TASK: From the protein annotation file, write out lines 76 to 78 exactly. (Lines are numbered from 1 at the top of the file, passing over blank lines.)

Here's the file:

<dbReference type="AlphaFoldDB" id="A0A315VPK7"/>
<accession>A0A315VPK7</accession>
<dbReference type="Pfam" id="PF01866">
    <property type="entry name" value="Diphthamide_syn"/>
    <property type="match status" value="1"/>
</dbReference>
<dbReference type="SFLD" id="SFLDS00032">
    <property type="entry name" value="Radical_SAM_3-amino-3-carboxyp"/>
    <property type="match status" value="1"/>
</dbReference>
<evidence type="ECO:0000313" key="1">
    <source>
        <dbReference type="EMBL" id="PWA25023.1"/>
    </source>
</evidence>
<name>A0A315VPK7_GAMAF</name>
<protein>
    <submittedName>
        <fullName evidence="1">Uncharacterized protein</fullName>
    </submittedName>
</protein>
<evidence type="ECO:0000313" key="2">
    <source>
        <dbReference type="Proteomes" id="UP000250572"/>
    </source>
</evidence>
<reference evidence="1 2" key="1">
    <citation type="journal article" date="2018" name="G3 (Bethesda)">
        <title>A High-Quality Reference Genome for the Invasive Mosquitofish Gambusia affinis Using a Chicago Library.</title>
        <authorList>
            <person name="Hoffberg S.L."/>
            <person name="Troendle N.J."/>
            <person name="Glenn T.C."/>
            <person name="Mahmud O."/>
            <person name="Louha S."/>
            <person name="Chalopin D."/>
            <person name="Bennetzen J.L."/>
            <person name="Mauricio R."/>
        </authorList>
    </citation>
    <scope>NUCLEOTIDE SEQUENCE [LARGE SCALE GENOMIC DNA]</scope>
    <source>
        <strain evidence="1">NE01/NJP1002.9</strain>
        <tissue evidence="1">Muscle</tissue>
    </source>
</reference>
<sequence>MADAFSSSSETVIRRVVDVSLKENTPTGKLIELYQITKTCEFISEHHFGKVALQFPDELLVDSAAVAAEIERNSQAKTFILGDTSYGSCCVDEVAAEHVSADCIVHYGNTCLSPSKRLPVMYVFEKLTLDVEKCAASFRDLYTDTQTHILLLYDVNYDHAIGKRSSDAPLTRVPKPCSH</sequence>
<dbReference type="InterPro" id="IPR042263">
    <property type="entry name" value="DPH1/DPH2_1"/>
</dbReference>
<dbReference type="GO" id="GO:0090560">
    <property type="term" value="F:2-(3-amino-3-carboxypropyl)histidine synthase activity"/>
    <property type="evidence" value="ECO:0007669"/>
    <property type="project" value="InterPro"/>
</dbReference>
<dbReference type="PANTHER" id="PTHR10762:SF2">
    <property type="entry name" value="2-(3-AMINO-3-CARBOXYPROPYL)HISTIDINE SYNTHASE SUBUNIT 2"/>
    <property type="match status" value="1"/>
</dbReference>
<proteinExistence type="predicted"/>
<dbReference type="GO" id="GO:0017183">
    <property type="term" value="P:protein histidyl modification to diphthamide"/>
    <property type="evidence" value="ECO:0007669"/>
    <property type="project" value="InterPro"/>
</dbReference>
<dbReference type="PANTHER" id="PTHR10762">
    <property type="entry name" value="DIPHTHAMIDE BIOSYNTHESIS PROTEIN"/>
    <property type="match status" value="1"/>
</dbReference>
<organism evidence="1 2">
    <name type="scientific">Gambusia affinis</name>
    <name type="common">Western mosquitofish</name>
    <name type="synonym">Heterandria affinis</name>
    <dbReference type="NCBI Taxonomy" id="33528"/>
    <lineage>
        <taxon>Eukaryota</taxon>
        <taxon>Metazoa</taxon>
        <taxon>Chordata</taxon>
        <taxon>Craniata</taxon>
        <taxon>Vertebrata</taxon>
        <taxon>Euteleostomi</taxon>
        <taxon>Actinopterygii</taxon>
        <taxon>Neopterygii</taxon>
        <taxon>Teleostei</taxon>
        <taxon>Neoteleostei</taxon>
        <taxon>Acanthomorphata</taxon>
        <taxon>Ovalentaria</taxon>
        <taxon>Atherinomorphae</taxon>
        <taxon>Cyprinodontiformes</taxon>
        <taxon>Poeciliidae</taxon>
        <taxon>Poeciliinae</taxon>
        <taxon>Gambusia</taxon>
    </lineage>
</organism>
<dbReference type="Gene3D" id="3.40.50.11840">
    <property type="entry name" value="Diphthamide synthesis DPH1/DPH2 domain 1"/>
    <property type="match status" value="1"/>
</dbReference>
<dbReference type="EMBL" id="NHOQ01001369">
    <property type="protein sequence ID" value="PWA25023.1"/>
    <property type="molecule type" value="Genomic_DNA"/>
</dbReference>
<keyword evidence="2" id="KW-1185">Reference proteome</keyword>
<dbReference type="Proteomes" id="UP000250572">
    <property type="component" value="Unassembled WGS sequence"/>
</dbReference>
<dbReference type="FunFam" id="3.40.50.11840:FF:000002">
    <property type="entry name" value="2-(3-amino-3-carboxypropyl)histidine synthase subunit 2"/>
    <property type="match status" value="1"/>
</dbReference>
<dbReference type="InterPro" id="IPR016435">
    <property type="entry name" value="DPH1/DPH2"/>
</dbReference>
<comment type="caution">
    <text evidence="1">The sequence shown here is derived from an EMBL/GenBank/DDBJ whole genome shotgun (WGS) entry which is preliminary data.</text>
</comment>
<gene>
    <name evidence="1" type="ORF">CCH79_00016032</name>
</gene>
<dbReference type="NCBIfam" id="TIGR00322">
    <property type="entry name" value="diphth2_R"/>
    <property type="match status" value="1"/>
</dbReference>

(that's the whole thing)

        <taxon>Eukaryota</taxon>
        <taxon>Metazoa</taxon>
        <taxon>Chordata</taxon>